The Republican Party looks to North Carolina’s 8th Congressional district as an opportunity to grow its 50-seat advantage in the U.S. House. The race between Democratic incumbent Larry Kissell and Republican challenger Richard Hudson is considered one of the closest in the country.
Yesterday the two candidates met at Wingate University for their first debate of the 2012 election.
The Republican campaign rhetoric paints incumbent Kissell as a yes-man to President Obama and his party. Democrats decry Hudson as an opportunistic Washington insider whose credentials consist mainly of working as an aide to conservative congressmen.
So you'd expect Kissell and Hudson to clash in a debate. And yet yesterday we heard a lot of these words: "I agree."
At least half a dozen times, the Republican - Richard Hudson - started his response by agreeing with Kissell - the Democrat. Part of that had to do with the topics: The debate was sponsored by the AARP and centered on Social Security and Medicare. Kissell and Hudson have very similar positions on those two topics, which we'll get to in a minute.
But here's another reason for all the agreement: "I am a moderate," said Kissell to the crowd. "I believe that's where the answers are. I believe that's where the majority of the people in our district are."
That last part may be less true than it was when Kissell first got elected in 2008 by defeating Republican Congressman Robin Hayes.
The 8th district has traditionally been moderate, though newly-redrawn boundaries have boosted the number of Republican voters.
Kissell plays up his independent streak. Yesterday that meant pointing out to an auditorium full of senior citizens that he dared buck his party on President Obama’s health care act because it cut funding for Medicare.
"I voted 'No' every time that bill came up," said Kissell. "It was eventually passed, but not because I voted for it."
And he - like his opponent Richard Hudson - supports repealing the Affordable Care Act. Kissell would like to replace it with individual bills that address gaps in health coverage - for example, making sure insurance companies cover pre-existing conditions. Hudson favors "market-based" reforms that would make insurance companies compete across state boundaries and allow individuals to band together and purchase coverage with pre-tax earnings.
But where senior citizens and health care are concerned, the candidates agree completely.
"I will never support any plan that makes any change to Medicare for anyone at or near retirement," vowed Hudson.
Hudson says the cost of providing health care to seniors is a growing burden for the federal government, so he is open to changing the plan for people who are currently his age - 40 - or younger. But Larry Kissell says "No way," to even that.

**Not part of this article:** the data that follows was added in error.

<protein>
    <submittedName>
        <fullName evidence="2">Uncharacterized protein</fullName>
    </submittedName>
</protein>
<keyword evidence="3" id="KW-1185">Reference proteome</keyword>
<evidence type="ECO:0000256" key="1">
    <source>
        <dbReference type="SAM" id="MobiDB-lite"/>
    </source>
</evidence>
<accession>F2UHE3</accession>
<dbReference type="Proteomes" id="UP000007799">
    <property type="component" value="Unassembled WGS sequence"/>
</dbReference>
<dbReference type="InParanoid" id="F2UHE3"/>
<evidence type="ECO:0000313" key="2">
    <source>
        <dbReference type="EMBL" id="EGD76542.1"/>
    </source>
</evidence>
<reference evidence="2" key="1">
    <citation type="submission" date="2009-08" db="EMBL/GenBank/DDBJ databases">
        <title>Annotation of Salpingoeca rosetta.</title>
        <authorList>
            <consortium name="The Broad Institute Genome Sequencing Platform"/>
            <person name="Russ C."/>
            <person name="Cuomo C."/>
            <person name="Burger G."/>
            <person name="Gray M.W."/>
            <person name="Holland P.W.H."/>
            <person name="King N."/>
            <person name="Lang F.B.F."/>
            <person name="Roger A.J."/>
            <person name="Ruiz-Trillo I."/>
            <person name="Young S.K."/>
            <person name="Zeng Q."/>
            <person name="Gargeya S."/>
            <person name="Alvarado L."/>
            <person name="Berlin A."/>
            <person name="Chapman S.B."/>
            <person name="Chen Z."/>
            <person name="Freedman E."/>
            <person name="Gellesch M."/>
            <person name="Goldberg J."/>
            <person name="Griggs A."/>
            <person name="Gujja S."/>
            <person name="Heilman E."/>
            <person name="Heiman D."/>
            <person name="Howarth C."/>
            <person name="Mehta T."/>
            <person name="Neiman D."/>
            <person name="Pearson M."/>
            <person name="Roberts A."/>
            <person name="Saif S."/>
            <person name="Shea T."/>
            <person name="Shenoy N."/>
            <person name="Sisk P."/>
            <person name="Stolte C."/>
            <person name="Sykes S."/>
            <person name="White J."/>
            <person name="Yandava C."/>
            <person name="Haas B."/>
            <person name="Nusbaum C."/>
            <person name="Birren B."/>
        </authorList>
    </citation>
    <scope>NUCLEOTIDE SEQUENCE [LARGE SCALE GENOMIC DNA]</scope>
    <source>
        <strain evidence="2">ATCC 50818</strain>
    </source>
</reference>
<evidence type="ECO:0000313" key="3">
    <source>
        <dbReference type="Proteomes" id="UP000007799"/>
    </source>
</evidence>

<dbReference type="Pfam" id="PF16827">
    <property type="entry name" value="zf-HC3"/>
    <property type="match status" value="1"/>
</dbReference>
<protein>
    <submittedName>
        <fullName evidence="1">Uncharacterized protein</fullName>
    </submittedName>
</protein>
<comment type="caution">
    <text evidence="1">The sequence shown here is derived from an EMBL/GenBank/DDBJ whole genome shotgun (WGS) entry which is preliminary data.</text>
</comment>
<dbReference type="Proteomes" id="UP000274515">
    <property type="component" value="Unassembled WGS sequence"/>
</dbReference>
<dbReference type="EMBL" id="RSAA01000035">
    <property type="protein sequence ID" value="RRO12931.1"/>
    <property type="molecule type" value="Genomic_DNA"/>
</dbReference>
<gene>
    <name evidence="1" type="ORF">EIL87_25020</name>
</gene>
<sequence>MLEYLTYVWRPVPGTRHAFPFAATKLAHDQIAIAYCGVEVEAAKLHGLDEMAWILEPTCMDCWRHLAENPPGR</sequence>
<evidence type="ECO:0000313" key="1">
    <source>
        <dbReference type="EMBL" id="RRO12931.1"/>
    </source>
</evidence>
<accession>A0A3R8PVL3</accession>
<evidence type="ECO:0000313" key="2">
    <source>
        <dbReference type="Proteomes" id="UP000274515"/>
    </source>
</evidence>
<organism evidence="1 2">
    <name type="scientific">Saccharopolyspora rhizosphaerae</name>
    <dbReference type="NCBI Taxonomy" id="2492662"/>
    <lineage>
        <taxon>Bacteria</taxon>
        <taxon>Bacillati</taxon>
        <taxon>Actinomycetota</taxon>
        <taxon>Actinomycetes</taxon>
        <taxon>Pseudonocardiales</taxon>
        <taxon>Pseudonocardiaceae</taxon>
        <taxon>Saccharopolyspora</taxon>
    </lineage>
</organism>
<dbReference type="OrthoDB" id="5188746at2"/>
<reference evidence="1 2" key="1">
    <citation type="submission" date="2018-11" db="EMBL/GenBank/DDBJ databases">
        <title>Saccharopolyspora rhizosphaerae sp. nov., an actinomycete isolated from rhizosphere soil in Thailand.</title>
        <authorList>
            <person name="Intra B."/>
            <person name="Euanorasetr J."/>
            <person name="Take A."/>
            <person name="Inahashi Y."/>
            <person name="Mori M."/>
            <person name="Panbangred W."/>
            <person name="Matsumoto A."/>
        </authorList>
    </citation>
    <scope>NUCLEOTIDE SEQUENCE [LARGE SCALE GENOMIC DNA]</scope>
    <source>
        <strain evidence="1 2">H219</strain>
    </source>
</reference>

"How do you tell somebody who might have worked 20 or 30 or 40 years, 'I'm sorry, we've changed the rules on you.'" asked Kissell. "Keep the promises (to) the person as they entered the work force - it's simple."
Kissell gave a version of that response over and over during the debate - never taking his full allotted time and a couple of times just answering "No" when asked about proposals that would reform Medicare or Social Security - which he says can be made solvent in the short term if congress will just stop raiding the Social Security Trust Fund to pay for other programs.
Hudson criticized Kissell for not offering alternatives: "That is one of the biggest problems, is that politicians continue to kick the can down the road - they say things like 'Don't raid the trust fund' but where's the fix?"
Hudson didn't offer specific solutions to looming insolvency of Social Security, but said he's open to changes that would affect younger workers - again those under 40.
It was enough detail to impress Monroe Democrat Bonnie Rushing.
"This younger man, Hudson - I loved the way he enunciated and elaborated and had collected all the data," said Rushing after the debate. "I liked that approach rather than the general response."
Rushing's still deciding which way she'll vote.
Reece Deese of Albemarle says he was a little surprised at all the agreement between Kissell and Hudson during the debate, but he's leaning toward the known quantity.
Kissell is "for the people - he's for the seniors," said Deese. "Always he promises that he's gonna take care of the seniors and I think that's great."
It matters what seniors think. Not only do people over 66 tend to be reliable voters, they also make up 18 percent of the 8th district.
Add in all the other voters over 40 - whom both Hudson and Kissell vow to protect from any changes to Social Security or Medicare - and you've got 64 percent. Enough to win an election.